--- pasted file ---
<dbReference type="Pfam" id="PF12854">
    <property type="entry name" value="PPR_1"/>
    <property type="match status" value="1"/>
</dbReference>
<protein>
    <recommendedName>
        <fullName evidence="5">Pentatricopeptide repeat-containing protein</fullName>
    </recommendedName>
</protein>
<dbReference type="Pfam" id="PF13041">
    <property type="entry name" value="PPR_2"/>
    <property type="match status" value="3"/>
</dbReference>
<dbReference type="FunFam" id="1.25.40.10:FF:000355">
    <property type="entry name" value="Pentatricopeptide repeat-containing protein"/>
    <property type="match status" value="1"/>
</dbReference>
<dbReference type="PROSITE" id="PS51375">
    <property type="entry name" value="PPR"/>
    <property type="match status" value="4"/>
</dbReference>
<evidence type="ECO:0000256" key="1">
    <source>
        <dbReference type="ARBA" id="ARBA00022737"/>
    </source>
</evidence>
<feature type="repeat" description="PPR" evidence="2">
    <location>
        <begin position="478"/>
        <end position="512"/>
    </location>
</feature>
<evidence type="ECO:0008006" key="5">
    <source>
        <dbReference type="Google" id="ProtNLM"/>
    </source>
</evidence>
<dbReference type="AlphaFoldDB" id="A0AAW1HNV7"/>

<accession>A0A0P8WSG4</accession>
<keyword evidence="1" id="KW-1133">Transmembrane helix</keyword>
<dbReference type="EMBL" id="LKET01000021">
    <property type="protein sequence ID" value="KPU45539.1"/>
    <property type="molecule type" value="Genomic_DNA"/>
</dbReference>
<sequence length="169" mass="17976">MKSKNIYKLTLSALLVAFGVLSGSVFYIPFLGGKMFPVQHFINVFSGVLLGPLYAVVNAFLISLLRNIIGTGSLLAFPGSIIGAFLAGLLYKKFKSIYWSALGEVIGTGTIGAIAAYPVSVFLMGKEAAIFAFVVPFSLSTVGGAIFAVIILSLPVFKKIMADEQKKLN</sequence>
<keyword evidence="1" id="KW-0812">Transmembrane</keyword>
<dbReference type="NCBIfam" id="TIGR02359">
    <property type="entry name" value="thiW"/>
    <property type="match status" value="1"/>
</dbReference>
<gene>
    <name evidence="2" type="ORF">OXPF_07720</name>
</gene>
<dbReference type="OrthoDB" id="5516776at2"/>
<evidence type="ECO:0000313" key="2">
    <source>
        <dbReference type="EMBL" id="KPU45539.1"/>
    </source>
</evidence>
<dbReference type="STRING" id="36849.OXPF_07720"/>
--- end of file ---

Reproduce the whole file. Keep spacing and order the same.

<dbReference type="Pfam" id="PF12854">
    <property type="entry name" value="PPR_1"/>
    <property type="match status" value="1"/>
</dbReference>
<protein>
    <recommendedName>
        <fullName evidence="5">Pentatricopeptide repeat-containing protein</fullName>
    </recommendedName>
</protein>
<dbReference type="Pfam" id="PF13041">
    <property type="entry name" value="PPR_2"/>
    <property type="match status" value="3"/>
</dbReference>
<dbReference type="FunFam" id="1.25.40.10:FF:000355">
    <property type="entry name" value="Pentatricopeptide repeat-containing protein"/>
    <property type="match status" value="1"/>
</dbReference>
<dbReference type="PROSITE" id="PS51375">
    <property type="entry name" value="PPR"/>
    <property type="match status" value="4"/>
</dbReference>
<evidence type="ECO:0000256" key="1">
    <source>
        <dbReference type="ARBA" id="ARBA00022737"/>
    </source>
</evidence>
<feature type="repeat" description="PPR" evidence="2">
    <location>
        <begin position="478"/>
        <end position="512"/>
    </location>
</feature>
<evidence type="ECO:0008006" key="5">
    <source>
        <dbReference type="Google" id="ProtNLM"/>
    </source>
</evidence>
<dbReference type="AlphaFoldDB" id="A0AAW1HNV7"/>

<accession>A0A0P8WSG4</accession>
<keyword evidence="1" id="KW-1133">Transmembrane helix</keyword>
<dbReference type="EMBL" id="LKET01000021">
    <property type="protein sequence ID" value="KPU45539.1"/>
    <property type="molecule type" value="Genomic_DNA"/>
</dbReference>
<sequence length="169" mass="17976">MKSKNIYKLTLSALLVAFGVLSGSVFYIPFLGGKMFPVQHFINVFSGVLLGPLYAVVNAFLISLLRNIIGTGSLLAFPGSIIGAFLAGLLYKKFKSIYWSALGEVIGTGTIGAIAAYPVSVFLMGKEAAIFAFVVPFSLSTVGGAIFAVIILSLPVFKKIMADEQKKLN</sequence>
<keyword evidence="1" id="KW-0812">Transmembrane</keyword>
<dbReference type="NCBIfam" id="TIGR02359">
    <property type="entry name" value="thiW"/>
    <property type="match status" value="1"/>
</dbReference>
<gene>
    <name evidence="2" type="ORF">OXPF_07720</name>
</gene>
<dbReference type="OrthoDB" id="5516776at2"/>
<evidence type="ECO:0000313" key="2">
    <source>
        <dbReference type="EMBL" id="KPU45539.1"/>
    </source>
</evidence>
<dbReference type="STRING" id="36849.OXPF_07720"/>